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The Red Tent - 20th Anniversary Edition: A Novel Paperback – August 21, 2007
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"Neverworld Wake" by Marisha Pessl
Read the absorbing new psychological suspense thriller from acclaimed New York Times bestselling author Marisha Pessl. Learn more
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“Diamant vividly conjures up the ancient world of caravans, shepherds, farmers, midwives, slaves, and artisans....Her Dinah is a compelling narrator that has timeless resonance.” ―Merle Rubin, The Christian Science Monitor
“A full-bodied novel.” ―Susan Adler, Hadassah magazine
About the Author
Anita Diamant is an award-winning journalist and author of six books about contemporary Jewish life, including The New Jewish Wedding and Choosing a Jewish Life. Her works of fiction include Good Harbor and The Last Days of Dogtown. She lives in Massachusetts.
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Many thoughtful reviews have already been posted. I will affirm that it was wonderful to read this story, told from the point of view of the women. In those times, women were treated as chattel and the only power they had was that of producing sons. They claimed that power, and it was fascinating. I also liked the portrayal of the community of women and what they brought to the family economy, I hope that part is "true."
I love the historical fiction quality of the book. The alternative perspectives from Biblical literalism is a relief. The alternate perspective on Dinah's "rape" is worthy of contemplation. In today's world, there are "honor killings" that sometimes occur when women have sex outside of marriage, whether it's consensual or rape. We have a modern context for seeing women who don't have self determination, whose marriages are arranged, or consent still only comes with a price. It's not that hard to see the possibility of an alternate reality for Dinah. It certainly makes for a great story. I am fascinated by the tensions and textures created by the encounters with people of differing beliefs, the women practicing the old ways, those who don't, the paganism, those following the God of Abraham, and then the Egyptians. It is interesting to follow how those beliefs color their lives and how they interact with people of differing beliefs. One can also experience that in the reviews here on Amazon!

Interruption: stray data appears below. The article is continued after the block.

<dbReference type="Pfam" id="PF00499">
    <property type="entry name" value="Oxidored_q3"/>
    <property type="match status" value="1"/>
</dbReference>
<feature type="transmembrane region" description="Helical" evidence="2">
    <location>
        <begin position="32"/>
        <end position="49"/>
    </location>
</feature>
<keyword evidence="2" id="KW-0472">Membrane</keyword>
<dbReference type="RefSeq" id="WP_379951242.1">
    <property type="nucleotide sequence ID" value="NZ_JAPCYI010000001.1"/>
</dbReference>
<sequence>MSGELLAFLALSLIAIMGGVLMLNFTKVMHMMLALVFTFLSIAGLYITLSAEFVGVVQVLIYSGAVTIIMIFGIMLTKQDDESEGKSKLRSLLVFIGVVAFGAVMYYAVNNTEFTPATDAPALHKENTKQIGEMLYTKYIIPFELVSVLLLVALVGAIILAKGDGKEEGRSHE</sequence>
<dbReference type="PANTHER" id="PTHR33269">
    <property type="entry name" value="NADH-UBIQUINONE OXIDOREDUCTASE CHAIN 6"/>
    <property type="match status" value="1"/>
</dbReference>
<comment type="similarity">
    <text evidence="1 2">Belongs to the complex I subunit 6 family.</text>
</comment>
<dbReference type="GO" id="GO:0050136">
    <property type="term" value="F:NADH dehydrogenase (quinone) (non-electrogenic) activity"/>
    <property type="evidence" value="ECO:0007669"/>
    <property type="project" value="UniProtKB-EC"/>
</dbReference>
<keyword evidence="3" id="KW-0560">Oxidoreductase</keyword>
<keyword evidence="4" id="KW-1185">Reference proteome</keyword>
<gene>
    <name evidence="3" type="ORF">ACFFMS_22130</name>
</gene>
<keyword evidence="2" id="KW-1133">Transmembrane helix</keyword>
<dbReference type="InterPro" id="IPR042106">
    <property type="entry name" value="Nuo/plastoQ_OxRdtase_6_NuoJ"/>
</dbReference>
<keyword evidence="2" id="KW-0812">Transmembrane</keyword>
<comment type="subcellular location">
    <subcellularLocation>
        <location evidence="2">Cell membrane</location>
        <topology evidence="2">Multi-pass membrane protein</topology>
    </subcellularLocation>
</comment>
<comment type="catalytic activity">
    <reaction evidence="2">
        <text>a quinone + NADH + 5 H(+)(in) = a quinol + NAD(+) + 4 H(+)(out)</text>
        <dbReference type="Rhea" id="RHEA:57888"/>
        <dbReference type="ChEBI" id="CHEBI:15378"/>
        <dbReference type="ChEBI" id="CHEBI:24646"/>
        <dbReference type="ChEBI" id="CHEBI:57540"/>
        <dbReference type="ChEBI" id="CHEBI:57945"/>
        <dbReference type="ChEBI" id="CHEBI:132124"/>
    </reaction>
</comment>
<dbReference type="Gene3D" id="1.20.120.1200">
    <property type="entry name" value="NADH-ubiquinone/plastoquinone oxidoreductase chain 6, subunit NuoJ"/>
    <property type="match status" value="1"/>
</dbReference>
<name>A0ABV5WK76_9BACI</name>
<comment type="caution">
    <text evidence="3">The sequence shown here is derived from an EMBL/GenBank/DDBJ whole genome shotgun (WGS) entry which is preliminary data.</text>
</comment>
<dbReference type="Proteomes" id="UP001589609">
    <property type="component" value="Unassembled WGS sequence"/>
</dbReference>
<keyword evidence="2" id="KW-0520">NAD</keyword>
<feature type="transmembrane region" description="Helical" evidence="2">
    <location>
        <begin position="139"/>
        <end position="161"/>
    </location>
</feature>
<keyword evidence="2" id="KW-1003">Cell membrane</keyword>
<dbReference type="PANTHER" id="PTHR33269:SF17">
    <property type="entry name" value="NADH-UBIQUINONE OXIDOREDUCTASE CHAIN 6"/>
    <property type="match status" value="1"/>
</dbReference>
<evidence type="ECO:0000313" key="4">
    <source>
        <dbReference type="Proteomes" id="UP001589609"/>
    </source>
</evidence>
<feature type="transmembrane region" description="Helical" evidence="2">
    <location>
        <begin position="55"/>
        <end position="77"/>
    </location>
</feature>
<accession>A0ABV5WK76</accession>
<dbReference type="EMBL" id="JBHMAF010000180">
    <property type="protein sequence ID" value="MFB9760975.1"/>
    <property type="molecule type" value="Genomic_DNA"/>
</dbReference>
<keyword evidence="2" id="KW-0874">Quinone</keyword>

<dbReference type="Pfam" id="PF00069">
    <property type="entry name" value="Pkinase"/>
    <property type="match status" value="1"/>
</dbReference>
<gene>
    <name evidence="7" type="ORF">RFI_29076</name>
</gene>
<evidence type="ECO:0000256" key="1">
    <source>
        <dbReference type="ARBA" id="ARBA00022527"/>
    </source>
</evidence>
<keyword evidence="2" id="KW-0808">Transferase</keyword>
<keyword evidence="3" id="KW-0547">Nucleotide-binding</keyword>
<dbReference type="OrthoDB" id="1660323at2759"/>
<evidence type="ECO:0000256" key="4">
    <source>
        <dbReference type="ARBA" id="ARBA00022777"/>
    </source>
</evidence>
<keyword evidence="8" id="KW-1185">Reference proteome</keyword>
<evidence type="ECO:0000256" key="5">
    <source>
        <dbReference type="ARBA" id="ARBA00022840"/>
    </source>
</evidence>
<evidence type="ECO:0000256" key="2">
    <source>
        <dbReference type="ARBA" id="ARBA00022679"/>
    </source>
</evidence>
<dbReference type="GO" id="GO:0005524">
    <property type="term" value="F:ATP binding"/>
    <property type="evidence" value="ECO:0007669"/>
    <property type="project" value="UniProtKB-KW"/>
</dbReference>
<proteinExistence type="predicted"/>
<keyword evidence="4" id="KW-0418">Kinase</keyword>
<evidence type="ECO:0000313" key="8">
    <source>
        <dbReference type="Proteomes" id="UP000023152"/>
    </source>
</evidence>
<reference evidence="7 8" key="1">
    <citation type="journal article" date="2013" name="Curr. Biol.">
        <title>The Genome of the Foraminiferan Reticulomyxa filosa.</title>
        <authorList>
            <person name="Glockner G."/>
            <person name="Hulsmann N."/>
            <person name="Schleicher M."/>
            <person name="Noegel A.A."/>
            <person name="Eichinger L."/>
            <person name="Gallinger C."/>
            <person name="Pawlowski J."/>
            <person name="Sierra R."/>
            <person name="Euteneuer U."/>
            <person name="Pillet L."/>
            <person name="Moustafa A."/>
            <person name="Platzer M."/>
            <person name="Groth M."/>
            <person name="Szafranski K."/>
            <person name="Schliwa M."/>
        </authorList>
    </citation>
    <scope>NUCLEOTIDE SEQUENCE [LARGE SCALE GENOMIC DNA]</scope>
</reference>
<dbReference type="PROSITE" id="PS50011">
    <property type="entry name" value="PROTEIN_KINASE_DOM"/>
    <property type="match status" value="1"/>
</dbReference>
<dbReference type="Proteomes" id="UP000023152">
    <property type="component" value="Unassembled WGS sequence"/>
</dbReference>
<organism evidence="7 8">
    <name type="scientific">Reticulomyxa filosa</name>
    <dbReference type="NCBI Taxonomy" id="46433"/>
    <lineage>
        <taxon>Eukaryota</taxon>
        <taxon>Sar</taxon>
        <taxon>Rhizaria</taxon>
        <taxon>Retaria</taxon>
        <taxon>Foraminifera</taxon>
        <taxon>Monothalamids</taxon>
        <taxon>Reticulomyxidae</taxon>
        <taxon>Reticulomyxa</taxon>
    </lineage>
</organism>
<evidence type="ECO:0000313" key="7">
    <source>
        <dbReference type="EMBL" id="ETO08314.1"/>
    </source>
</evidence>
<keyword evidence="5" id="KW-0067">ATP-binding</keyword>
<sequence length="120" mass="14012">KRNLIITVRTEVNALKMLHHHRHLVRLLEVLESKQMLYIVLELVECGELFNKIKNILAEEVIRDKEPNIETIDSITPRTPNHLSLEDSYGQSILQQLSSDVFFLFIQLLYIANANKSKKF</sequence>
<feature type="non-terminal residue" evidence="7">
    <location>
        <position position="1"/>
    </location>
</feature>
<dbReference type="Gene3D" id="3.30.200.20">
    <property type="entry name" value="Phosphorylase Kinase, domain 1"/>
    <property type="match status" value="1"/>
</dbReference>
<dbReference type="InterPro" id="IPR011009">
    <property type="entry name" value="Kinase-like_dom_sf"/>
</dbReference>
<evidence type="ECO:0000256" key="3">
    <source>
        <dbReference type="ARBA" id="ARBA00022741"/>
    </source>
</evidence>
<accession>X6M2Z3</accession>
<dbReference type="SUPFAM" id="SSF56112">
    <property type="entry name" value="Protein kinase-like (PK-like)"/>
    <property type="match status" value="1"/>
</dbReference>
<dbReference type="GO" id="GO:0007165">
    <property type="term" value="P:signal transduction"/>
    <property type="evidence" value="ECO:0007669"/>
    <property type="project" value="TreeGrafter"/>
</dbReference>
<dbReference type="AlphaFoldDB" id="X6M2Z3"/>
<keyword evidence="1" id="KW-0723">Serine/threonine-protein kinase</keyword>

I do not find the story anti-male or anti-Bible. When one recalls that men had all the power, then tragic use of power is on the men. But other aspects of power appear in the encounters between the shepherd and the king, and Dinah amongst the Egyptians, etc. The tensions of religion and culture and social position within the tribe and beyond are part of the story.
I've tried to write without spoilers. It's a great book. One can be a person of faith without being insulted by a single syllable in this book. Criticisms from 2000 are interesting, but I think that time is on the side of deep appreciation for The Red Tent.
As a feminist, my heart jumped as the story of these great women was finally told -believably, in their imperfections. I hurt for the characters, and painfully thrill that this story could hold many truths, despite its fictions. I don't pretend that this is not a fictional novel, but instead no longer pretend that there is not much unsaid in the Biblical Word. What is between the lines is the story of the world, and with it the story of the women, the slaves, the other -the marginalized. Should I meet Dinah in Heaven one day, I will enjoy splashing my feet in the river bank with her as she tells me all that went on between the lines.
As a reader and a writer, I weigh my multiple strong reactions to this story -both positive and negative as proof that this is a book that must be read - should be prized - whether loved or despised - amongst the best of our time.
I did find it a bit long-winded in places and switched to speed-reading whereas I normally like to "savor" the literature that I read.
I still enjoyed the book and have recommended it to my book club